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The Heisenberg uncertainty principle implies that it is not possible to calculate the position and velocity of a body at the same time accurately. Electrons follow this principle since their orbitals are just probabilities where they may occur. But in the case of protons, we are kind of certain about their position in the atom. So shouldn't they have a very, very, very high velocity to balance the certainty in position?

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You are using the Heisenberg uncertainty principle to relate the uncertainty in position $x$ to the uncertainty in velocity $v$.

However, the quantitative version of this principle actually is

$$\Delta x\cdot\Delta p\geqslant\tfrac12\hbar $$

where $\Delta x$ is the uncertainty in position $x$ and $\Delta p$ is the uncertainty in momentum $p$.

Certainly, since $$p=m\cdot v$$ or $$v=\frac pm$$ where $m$ is mass and $v$ is velocity, you may also use the uncertainty principle to compare the uncertainty in position $x$ to the uncertainty in velocity $v$.

However, the mass of a proton is $m_\mathrm p=1.672\,621\,923\,69(51)\times10^{-27}\ \mathrm{kg}$[CODATA2018], whereas the mass of an electron is only $m_\mathrm e=9.109\,383\,7015(28)\times10^{-31}\ \mathrm{kg}$[CODATA2018]; i.e. a proton is over a thousand times heavier than an electron.

Therefore, a given uncertainty in position $x$ and the corresponding uncertainty in momentum $p$ result in a smaller uncertainty in velocity $v$ for the proton.

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But in the case of protons, we are kind of certain about their position in the atom.

Well, yeah, kind of certain. The very notion of molecular geometry arises in the Born-Oppenheimer approximation. Nuclei are much heavier than electrons so that when solving the electronic Schrödinger equation they can be assumed to be stationary. This clearly violates the uncertainty principle since we precisely know both position (whatever it is) and momentum (zero by assumption) of each and every nucleus simultaneously. But the thing is that when we solve the electronic Schrödinger equation nuclei are treated as classical particles, so everything is fine. Kind of fine, I mean.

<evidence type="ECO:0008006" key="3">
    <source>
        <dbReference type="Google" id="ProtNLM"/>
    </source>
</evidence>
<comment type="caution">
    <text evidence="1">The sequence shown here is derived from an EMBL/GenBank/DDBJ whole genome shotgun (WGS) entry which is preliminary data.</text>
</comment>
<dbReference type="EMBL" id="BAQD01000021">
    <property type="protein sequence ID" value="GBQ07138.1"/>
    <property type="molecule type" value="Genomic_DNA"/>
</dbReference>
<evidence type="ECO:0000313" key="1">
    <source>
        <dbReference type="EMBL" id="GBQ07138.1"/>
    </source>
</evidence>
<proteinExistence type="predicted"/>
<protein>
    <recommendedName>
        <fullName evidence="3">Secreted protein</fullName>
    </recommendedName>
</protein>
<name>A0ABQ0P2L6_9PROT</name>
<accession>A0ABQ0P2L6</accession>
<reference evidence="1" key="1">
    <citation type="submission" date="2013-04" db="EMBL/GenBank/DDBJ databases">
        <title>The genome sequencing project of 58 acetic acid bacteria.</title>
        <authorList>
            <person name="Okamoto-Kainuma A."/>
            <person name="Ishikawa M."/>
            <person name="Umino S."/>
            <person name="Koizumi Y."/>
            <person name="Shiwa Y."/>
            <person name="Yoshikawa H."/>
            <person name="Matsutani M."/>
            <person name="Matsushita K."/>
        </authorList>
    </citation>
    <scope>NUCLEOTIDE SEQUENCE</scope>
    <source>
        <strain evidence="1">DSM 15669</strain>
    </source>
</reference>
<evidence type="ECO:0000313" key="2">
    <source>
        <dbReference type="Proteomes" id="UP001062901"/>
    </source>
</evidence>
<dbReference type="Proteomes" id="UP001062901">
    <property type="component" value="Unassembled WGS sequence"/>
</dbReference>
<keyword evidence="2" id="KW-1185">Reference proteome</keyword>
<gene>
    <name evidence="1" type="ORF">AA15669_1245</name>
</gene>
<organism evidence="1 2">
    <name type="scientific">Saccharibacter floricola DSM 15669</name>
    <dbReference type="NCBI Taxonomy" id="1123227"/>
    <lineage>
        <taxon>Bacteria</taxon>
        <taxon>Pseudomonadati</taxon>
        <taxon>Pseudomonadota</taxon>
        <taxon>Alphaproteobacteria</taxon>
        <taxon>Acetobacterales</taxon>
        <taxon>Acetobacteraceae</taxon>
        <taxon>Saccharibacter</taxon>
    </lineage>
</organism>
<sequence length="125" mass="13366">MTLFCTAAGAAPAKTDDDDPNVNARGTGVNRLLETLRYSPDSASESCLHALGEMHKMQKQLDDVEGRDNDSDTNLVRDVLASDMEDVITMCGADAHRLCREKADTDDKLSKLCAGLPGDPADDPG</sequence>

So shouldn't they have a very, very, very high velocity to balance the certainty in position?

No, on the contrary, nuclei are assumed to be perfectly stationary classical particles. That's the trick. And this is, of course, an approximate description of the reality which usually works fine, though.

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    $\begingroup$ "so that when solving the electronic Schrödinger equation they can be assumed to be stationary" There is no need for that, and the usual (at least in physics texts) solution involves the canonical transformation into CoM coordinates using the reduced mass. What the OP described as the motion of the electron is actually the motion of the difference in position. Motion of the proton only makes up about .06% of that, but it is there. This has the effect of allowing you to predict the spectral differences between protium, deuterium and tritium from the changes in the reduced mass. $\endgroup$ – dmckee Oct 24 '15 at 16:10
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    $\begingroup$ @dmckee, in chemistry, there is a need to assume at first that nuclei are stationary, since otherwise the very notion of molecular geometry is undefined. So, yeah, we do CoM separation as usual, but that is not yet chemistry, it still physics. To get into chemistry you have to introduce the BO (or adiabatic) approximation in which at the first step (electronic SE) nuclei are treated as stationary classical particles. And this is the step where orbitals arise, so electrons are still quantum particles, but not nuclei. $\endgroup$ – Wildcat Oct 24 '15 at 16:43
  • $\begingroup$ Hmmm ... that's what I get for stepping out of my area of expertise. But it seems that you could still define the molecular geometry in terms of the CoM's of the atomic systems. Or are there surprises lurking in the details? $\endgroup$ – dmckee Oct 24 '15 at 17:00
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    $\begingroup$ @dmckee, well, true, for an atomic system you don't need to invoke the BO approximation, but still even in atoms the nucleus is treated classically in chemistry. Except for some very rear cases when the quantum description is unavoidable, such as, for instance, the accurate studies involving the proton transfer: it is known that quantum tunneling is important there. But usually we treat nuclei as classical particles. $\endgroup$ – Wildcat Oct 24 '15 at 17:14
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    $\begingroup$ Physically, of course, nuclei are not classical particles. But what I wanted to say, is that orbitals (mentioned by OP) arise after it is already assumed that nuclei are classical particles, so at this stage there is no sense anymore to apply the uncertainty principle to them. Thus, there is no paradox out there, just an approximation. $\endgroup$ – Wildcat Oct 24 '15 at 17:17

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